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Cessna_O-2A_2op Cessna_O-2A_3op Cessna_O-2A_4op

In late 1966 the U.S. Air Force selected a military variant of the Cessna Model 337 Super Skymaster (also known as the “Oscar Deuce” or “The Duck”), designated the O-2, to supplement the O-1 Bird Dog forward air controller (FAC) aircraft then operating in Southeast Asia. Distinguished by twin tail booms and tandem-mounted engines, it featured a tractor-pusher propeller arrangement. Having twin engines enabled the O-2 to absorb more ground fire and still return safely, endearing it to its crews. The O-2 first flew in January 1967, and production deliveries began in March. Production ended in June 1970 after Cessna had built 532 O-2s for the USAF.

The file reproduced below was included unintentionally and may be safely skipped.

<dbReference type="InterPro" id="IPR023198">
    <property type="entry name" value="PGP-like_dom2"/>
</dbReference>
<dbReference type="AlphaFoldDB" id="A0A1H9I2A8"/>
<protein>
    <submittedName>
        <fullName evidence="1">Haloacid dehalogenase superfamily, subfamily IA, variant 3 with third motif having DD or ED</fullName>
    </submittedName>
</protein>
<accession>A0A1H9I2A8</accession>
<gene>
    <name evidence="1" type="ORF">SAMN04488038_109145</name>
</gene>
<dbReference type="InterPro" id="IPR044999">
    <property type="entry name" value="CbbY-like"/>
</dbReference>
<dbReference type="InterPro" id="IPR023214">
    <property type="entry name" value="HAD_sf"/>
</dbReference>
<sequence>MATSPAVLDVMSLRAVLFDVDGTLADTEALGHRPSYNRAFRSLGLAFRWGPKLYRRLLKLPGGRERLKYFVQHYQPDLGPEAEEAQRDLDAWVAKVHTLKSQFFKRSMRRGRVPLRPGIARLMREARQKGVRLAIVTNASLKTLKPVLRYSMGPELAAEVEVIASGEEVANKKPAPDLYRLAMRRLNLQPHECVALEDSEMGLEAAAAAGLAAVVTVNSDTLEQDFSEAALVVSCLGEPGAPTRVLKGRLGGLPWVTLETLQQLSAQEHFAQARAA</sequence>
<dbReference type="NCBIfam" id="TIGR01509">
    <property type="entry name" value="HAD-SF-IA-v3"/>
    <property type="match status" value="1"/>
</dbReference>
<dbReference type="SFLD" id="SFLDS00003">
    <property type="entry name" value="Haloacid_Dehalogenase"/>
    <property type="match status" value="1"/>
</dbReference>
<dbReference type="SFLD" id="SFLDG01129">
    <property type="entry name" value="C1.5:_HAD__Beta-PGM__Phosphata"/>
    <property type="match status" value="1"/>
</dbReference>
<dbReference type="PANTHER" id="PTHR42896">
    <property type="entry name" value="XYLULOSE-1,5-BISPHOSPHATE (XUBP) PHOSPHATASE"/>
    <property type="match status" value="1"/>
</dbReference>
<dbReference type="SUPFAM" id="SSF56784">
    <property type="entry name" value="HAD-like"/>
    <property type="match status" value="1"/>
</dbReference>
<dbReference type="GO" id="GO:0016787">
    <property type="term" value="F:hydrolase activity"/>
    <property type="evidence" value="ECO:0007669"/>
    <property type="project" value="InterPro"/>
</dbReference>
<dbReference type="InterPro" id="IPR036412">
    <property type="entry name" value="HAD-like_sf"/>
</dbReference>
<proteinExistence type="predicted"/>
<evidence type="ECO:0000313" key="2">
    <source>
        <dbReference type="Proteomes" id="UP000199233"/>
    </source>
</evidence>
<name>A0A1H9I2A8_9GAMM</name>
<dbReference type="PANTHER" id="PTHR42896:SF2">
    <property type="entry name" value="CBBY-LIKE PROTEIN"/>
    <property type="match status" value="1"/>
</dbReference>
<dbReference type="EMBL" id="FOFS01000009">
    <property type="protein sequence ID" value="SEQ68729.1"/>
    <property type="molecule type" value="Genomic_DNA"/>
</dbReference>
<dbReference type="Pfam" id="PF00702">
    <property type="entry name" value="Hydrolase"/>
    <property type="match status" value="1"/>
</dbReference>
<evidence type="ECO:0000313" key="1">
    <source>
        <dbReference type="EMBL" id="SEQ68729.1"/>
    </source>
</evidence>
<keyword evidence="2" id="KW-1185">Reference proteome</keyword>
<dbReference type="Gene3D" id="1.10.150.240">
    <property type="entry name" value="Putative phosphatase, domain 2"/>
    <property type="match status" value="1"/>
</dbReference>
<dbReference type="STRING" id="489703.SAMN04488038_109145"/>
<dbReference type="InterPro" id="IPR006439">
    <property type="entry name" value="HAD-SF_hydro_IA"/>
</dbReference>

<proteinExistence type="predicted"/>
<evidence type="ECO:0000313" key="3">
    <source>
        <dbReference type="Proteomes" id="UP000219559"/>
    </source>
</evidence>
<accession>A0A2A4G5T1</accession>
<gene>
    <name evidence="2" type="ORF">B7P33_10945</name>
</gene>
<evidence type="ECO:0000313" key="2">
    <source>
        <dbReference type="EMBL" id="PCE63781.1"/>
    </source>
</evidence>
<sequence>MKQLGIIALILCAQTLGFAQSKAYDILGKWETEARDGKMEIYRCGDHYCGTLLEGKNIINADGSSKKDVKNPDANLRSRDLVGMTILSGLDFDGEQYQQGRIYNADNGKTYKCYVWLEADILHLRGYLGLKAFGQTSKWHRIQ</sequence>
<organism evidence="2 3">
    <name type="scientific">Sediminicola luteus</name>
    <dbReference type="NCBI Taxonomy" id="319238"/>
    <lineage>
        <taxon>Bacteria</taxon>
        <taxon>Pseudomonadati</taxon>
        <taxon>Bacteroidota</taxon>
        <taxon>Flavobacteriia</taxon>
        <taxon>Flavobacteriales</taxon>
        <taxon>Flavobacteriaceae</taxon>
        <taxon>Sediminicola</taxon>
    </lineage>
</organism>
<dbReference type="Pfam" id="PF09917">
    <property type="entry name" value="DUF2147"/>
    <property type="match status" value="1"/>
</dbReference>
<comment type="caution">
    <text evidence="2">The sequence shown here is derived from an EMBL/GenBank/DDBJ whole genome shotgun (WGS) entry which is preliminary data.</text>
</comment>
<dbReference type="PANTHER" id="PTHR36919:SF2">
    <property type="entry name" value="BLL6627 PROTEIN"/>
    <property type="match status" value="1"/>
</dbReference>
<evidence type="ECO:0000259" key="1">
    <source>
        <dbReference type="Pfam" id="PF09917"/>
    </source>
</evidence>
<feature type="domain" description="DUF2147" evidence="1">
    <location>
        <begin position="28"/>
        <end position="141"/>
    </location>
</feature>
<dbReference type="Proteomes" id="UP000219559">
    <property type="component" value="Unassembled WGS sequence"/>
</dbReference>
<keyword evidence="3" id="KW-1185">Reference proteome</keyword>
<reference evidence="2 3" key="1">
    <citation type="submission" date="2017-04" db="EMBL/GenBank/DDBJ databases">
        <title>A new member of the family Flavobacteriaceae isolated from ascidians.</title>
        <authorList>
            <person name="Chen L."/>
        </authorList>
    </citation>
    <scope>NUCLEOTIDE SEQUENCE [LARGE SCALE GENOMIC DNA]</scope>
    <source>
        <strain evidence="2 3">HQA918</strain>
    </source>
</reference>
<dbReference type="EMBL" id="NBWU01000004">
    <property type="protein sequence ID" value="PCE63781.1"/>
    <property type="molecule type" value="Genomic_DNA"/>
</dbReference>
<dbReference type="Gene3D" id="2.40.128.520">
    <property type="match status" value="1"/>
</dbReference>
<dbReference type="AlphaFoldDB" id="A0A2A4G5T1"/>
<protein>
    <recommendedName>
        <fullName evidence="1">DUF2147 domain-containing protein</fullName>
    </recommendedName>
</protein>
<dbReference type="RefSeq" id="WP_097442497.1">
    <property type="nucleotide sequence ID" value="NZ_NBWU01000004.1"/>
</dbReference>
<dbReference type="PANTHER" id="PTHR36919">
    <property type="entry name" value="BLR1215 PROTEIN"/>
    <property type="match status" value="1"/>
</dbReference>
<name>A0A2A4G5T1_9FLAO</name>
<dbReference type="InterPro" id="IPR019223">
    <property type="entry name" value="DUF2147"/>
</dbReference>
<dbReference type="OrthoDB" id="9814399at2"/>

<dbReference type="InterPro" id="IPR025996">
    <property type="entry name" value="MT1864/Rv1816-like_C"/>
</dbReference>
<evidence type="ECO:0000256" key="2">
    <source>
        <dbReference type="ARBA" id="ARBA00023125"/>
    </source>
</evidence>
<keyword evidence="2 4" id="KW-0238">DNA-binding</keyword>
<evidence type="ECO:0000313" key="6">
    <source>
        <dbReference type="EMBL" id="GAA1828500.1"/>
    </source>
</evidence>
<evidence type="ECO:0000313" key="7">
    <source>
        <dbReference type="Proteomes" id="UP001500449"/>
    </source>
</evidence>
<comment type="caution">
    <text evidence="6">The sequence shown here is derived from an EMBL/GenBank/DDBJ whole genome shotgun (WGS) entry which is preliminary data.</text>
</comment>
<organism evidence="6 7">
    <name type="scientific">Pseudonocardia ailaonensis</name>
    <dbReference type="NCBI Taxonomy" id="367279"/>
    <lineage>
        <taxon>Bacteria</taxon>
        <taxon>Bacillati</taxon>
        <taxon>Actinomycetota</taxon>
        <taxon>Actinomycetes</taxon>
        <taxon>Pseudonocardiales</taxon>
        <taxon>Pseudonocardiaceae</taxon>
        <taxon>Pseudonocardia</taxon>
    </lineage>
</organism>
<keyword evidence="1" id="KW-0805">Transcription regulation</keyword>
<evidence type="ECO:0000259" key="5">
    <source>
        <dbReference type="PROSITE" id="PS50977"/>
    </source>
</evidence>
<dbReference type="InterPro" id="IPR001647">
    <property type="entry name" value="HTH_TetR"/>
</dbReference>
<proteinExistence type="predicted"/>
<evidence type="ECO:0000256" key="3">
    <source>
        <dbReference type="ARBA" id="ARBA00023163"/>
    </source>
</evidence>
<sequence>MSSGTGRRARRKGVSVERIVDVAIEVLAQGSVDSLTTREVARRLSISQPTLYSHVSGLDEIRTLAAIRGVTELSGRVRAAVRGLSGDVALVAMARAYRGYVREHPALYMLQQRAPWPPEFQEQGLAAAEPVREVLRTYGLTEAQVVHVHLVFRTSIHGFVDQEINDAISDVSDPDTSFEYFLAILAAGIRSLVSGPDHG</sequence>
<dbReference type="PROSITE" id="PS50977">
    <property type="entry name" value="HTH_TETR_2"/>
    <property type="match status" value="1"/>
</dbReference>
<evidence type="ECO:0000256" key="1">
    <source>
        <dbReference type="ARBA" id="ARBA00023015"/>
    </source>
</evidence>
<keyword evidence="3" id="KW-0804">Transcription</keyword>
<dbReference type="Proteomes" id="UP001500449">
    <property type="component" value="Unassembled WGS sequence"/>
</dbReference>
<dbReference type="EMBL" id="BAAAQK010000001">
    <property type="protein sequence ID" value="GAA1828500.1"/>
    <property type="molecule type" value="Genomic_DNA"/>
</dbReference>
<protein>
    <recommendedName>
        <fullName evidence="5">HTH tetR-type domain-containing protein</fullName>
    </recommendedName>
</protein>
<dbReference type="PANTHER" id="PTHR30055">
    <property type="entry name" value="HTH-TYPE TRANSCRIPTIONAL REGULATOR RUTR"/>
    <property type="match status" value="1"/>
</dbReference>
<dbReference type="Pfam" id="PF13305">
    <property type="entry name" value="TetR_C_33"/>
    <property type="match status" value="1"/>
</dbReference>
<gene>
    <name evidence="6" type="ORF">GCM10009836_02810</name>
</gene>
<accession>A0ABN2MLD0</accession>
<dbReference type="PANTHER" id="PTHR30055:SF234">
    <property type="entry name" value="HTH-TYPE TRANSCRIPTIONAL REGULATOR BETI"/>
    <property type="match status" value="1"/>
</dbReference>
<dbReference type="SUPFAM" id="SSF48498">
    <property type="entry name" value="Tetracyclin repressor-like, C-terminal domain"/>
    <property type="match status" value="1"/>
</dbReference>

Two series were produced: the O-2A and the O-2B. The O-2A was equipped with wing pylons to carry rockets, flares, and other light ordnance. In the FAC role, the O-2A was used for identifying and marking enemy targets with smoke rockets, coordinating air strikes and reporting target damage. The O-2B was a psychological warfare aircraft equipped with loudspeakers and leaflet dispensers. It carried no ordnance.This plane was used in Vietnam and has a combat record. The movie, “Bat-21,” is a good portrayal of how this plane was used in combat.

Span: 38 ft.
Length: 29 ft. 2 in.
Height: 9 ft. 5 in.
Weight: 4,900 lbs. loaded
Armament: Four wing pylons can carry rockets, flares, 7.62 mini-gun pods, or other light ordnance
Engines: Two Continental 10-360s of 210 hp. each
Crew: Two
Cost: $ 92,000
Tail Number: 68-6871
Nicknames: Snoopy, Oscar Deuce, The Duck
Maximum Speed: 199 mph
Cruising Speed: 144 mph
Range: 1,060 miles
Service Ceiling: 19,300 feet